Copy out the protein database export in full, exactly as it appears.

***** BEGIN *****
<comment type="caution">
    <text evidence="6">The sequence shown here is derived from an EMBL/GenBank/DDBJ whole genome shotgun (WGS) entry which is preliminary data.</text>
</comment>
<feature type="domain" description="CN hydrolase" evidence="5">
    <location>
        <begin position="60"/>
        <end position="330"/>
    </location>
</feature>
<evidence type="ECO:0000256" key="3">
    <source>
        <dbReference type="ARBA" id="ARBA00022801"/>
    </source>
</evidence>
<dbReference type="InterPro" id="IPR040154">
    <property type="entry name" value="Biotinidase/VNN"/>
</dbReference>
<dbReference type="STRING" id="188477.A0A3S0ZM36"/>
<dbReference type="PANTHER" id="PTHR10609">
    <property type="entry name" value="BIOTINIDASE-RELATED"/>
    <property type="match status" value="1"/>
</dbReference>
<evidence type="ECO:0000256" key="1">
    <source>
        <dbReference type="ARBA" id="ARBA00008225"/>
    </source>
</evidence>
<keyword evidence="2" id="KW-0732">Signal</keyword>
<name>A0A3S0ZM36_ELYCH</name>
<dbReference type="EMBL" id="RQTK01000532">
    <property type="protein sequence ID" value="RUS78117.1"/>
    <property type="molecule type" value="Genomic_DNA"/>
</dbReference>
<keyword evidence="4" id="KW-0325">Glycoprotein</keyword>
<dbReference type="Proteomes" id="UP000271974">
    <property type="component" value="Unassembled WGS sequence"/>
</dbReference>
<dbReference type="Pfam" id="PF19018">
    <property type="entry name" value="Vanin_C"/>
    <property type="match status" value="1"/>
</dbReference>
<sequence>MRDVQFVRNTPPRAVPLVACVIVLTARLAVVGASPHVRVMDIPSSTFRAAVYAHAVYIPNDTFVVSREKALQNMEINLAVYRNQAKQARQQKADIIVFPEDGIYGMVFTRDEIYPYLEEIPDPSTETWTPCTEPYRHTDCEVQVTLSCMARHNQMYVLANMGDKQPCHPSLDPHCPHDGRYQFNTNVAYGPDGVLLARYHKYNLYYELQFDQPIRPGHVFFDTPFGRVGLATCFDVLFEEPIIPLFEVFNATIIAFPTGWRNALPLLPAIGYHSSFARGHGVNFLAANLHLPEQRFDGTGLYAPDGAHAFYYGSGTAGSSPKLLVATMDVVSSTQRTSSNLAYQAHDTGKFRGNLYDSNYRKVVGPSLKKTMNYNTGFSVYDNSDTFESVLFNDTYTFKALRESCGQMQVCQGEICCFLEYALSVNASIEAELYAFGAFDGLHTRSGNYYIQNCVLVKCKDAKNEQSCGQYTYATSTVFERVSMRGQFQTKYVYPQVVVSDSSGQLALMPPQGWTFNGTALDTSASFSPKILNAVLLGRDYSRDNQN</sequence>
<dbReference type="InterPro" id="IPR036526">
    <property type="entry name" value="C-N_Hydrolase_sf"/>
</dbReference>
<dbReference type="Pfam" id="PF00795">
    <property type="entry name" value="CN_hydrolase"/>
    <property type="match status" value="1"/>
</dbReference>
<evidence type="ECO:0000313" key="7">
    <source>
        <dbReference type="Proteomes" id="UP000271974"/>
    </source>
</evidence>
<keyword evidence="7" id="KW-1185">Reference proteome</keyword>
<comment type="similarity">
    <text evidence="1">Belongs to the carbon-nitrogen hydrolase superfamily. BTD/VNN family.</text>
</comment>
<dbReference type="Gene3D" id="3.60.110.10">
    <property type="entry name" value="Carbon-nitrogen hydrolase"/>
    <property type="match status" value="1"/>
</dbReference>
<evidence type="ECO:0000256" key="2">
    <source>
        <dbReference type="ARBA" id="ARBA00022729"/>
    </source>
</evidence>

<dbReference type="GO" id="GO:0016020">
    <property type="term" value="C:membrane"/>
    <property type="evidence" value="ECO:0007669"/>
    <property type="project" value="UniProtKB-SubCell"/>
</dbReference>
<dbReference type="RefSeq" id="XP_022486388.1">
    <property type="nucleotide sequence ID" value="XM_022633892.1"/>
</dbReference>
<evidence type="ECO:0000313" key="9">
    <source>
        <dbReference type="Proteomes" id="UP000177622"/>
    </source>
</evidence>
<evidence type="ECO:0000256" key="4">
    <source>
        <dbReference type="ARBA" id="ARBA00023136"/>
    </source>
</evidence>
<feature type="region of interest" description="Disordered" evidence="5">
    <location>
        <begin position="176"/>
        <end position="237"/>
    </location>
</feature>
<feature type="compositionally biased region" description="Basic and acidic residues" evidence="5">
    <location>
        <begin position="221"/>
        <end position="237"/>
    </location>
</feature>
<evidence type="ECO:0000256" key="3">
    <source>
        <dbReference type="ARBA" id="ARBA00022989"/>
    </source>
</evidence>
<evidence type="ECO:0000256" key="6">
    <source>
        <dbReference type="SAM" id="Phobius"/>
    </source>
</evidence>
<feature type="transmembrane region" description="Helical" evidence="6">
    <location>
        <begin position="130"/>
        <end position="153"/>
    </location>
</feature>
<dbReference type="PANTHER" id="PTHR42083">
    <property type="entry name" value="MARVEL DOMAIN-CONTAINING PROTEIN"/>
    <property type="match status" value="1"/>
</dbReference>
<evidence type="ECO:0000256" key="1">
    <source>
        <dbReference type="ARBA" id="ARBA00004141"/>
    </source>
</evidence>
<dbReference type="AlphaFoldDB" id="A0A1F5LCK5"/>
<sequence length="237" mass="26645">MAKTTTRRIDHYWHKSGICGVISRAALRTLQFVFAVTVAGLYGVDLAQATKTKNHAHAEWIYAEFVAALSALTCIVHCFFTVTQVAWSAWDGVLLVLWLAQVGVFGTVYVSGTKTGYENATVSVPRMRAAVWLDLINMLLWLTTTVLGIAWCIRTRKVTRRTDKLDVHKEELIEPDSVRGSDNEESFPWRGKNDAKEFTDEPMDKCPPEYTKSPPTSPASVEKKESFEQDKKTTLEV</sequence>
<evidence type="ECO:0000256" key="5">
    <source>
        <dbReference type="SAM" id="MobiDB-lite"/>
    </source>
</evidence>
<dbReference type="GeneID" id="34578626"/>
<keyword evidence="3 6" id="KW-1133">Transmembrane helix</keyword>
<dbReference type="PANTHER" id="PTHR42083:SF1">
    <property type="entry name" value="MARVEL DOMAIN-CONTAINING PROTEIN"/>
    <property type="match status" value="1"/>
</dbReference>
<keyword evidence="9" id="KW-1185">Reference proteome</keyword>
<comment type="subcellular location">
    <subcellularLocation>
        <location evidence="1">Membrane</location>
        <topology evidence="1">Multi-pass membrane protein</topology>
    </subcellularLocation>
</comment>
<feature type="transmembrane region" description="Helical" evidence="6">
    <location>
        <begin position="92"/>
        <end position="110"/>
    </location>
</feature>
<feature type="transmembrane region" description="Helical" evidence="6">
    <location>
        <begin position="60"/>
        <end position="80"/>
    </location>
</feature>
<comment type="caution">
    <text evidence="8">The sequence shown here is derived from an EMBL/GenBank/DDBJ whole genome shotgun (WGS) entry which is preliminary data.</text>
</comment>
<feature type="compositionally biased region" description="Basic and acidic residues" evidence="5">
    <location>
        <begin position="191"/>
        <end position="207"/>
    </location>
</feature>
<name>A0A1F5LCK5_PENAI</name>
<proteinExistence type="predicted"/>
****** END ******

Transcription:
<comment type="caution">
    <text evidence="6">The sequence shown here is derived from an EMBL/GenBank/DDBJ whole genome shotgun (WGS) entry which is preliminary data.</text>
</comment>
<feature type="domain" description="CN hydrolase" evidence="5">
    <location>
        <begin position="60"/>
        <end position="330"/>
    </location>
</feature>
<evidence type="ECO:0000256" key="3">
    <source>
        <dbReference type="ARBA" id="ARBA00022801"/>
    </source>
</evidence>
<dbReference type="InterPro" id="IPR040154">
    <property type="entry name" value="Biotinidase/VNN"/>
</dbReference>
<dbReference type="STRING" id="188477.A0A3S0ZM36"/>
<dbReference type="PANTHER" id="PTHR10609">
    <property type="entry name" value="BIOTINIDASE-RELATED"/>
    <property type="match status" value="1"/>
</dbReference>
<evidence type="ECO:0000256" key="1">
    <source>
        <dbReference type="ARBA" id="ARBA00008225"/>
    </source>
</evidence>
<keyword evidence="2" id="KW-0732">Signal</keyword>
<name>A0A3S0ZM36_ELYCH</name>
<dbReference type="EMBL" id="RQTK01000532">
    <property type="protein sequence ID" value="RUS78117.1"/>
    <property type="molecule type" value="Genomic_DNA"/>
</dbReference>
<keyword evidence="4" id="KW-0325">Glycoprotein</keyword>
<dbReference type="Proteomes" id="UP000271974">
    <property type="component" value="Unassembled WGS sequence"/>
</dbReference>
<dbReference type="Pfam" id="PF19018">
    <property type="entry name" value="Vanin_C"/>
    <property type="match status" value="1"/>
</dbReference>
<sequence>MRDVQFVRNTPPRAVPLVACVIVLTARLAVVGASPHVRVMDIPSSTFRAAVYAHAVYIPNDTFVVSREKALQNMEINLAVYRNQAKQARQQKADIIVFPEDGIYGMVFTRDEIYPYLEEIPDPSTETWTPCTEPYRHTDCEVQVTLSCMARHNQMYVLANMGDKQPCHPSLDPHCPHDGRYQFNTNVAYGPDGVLLARYHKYNLYYELQFDQPIRPGHVFFDTPFGRVGLATCFDVLFEEPIIPLFEVFNATIIAFPTGWRNALPLLPAIGYHSSFARGHGVNFLAANLHLPEQRFDGTGLYAPDGAHAFYYGSGTAGSSPKLLVATMDVVSSTQRTSSNLAYQAHDTGKFRGNLYDSNYRKVVGPSLKKTMNYNTGFSVYDNSDTFESVLFNDTYTFKALRESCGQMQVCQGEICCFLEYALSVNASIEAELYAFGAFDGLHTRSGNYYIQNCVLVKCKDAKNEQSCGQYTYATSTVFERVSMRGQFQTKYVYPQVVVSDSSGQLALMPPQGWTFNGTALDTSASFSPKILNAVLLGRDYSRDNQN</sequence>
<dbReference type="InterPro" id="IPR036526">
    <property type="entry name" value="C-N_Hydrolase_sf"/>
</dbReference>
<dbReference type="Pfam" id="PF00795">
    <property type="entry name" value="CN_hydrolase"/>
    <property type="match status" value="1"/>
</dbReference>
<evidence type="ECO:0000313" key="7">
    <source>
        <dbReference type="Proteomes" id="UP000271974"/>
    </source>
</evidence>
<keyword evidence="7" id="KW-1185">Reference proteome</keyword>
<comment type="similarity">
    <text evidence="1">Belongs to the carbon-nitrogen hydrolase superfamily. BTD/VNN family.</text>
</comment>
<dbReference type="Gene3D" id="3.60.110.10">
    <property type="entry name" value="Carbon-nitrogen hydrolase"/>
    <property type="match status" value="1"/>
</dbReference>
<evidence type="ECO:0000256" key="2">
    <source>
        <dbReference type="ARBA" id="ARBA00022729"/>
    </source>
</evidence>

<dbReference type="GO" id="GO:0016020">
    <property type="term" value="C:membrane"/>
    <property type="evidence" value="ECO:0007669"/>
    <property type="project" value="UniProtKB-SubCell"/>
</dbReference>
<dbReference type="RefSeq" id="XP_022486388.1">
    <property type="nucleotide sequence ID" value="XM_022633892.1"/>
</dbReference>
<evidence type="ECO:0000313" key="9">
    <source>
        <dbReference type="Proteomes" id="UP000177622"/>
    </source>
</evidence>
<evidence type="ECO:0000256" key="4">
    <source>
        <dbReference type="ARBA" id="ARBA00023136"/>
    </source>
</evidence>
<feature type="region of interest" description="Disordered" evidence="5">
    <location>
        <begin position="176"/>
        <end position="237"/>
    </location>
</feature>
<feature type="compositionally biased region" description="Basic and acidic residues" evidence="5">
    <location>
        <begin position="221"/>
        <end position="237"/>
    </location>
</feature>
<evidence type="ECO:0000256" key="3">
    <source>
        <dbReference type="ARBA" id="ARBA00022989"/>
    </source>
</evidence>
<evidence type="ECO:0000256" key="6">
    <source>
        <dbReference type="SAM" id="Phobius"/>
    </source>
</evidence>
<feature type="transmembrane region" description="Helical" evidence="6">
    <location>
        <begin position="130"/>
        <end position="153"/>
    </location>
</feature>
<dbReference type="PANTHER" id="PTHR42083">
    <property type="entry name" value="MARVEL DOMAIN-CONTAINING PROTEIN"/>
    <property type="match status" value="1"/>
</dbReference>
<evidence type="ECO:0000256" key="1">
    <source>
        <dbReference type="ARBA" id="ARBA00004141"/>
    </source>
</evidence>
<dbReference type="AlphaFoldDB" id="A0A1F5LCK5"/>
<sequence length="237" mass="26645">MAKTTTRRIDHYWHKSGICGVISRAALRTLQFVFAVTVAGLYGVDLAQATKTKNHAHAEWIYAEFVAALSALTCIVHCFFTVTQVAWSAWDGVLLVLWLAQVGVFGTVYVSGTKTGYENATVSVPRMRAAVWLDLINMLLWLTTTVLGIAWCIRTRKVTRRTDKLDVHKEELIEPDSVRGSDNEESFPWRGKNDAKEFTDEPMDKCPPEYTKSPPTSPASVEKKESFEQDKKTTLEV</sequence>
<evidence type="ECO:0000256" key="5">
    <source>
        <dbReference type="SAM" id="MobiDB-lite"/>
    </source>
</evidence>
<dbReference type="GeneID" id="34578626"/>
<keyword evidence="3 6" id="KW-1133">Transmembrane helix</keyword>
<dbReference type="PANTHER" id="PTHR42083:SF1">
    <property type="entry name" value="MARVEL DOMAIN-CONTAINING PROTEIN"/>
    <property type="match status" value="1"/>
</dbReference>
<keyword evidence="9" id="KW-1185">Reference proteome</keyword>
<comment type="subcellular location">
    <subcellularLocation>
        <location evidence="1">Membrane</location>
        <topology evidence="1">Multi-pass membrane protein</topology>
    </subcellularLocation>
</comment>
<feature type="transmembrane region" description="Helical" evidence="6">
    <location>
        <begin position="92"/>
        <end position="110"/>
    </location>
</feature>
<feature type="transmembrane region" description="Helical" evidence="6">
    <location>
        <begin position="60"/>
        <end position="80"/>
    </location>
</feature>
<comment type="caution">
    <text evidence="8">The sequence shown here is derived from an EMBL/GenBank/DDBJ whole genome shotgun (WGS) entry which is preliminary data.</text>
</comment>
<feature type="compositionally biased region" description="Basic and acidic residues" evidence="5">
    <location>
        <begin position="191"/>
        <end position="207"/>
    </location>
</feature>
<name>A0A1F5LCK5_PENAI</name>
<proteinExistence type="predicted"/>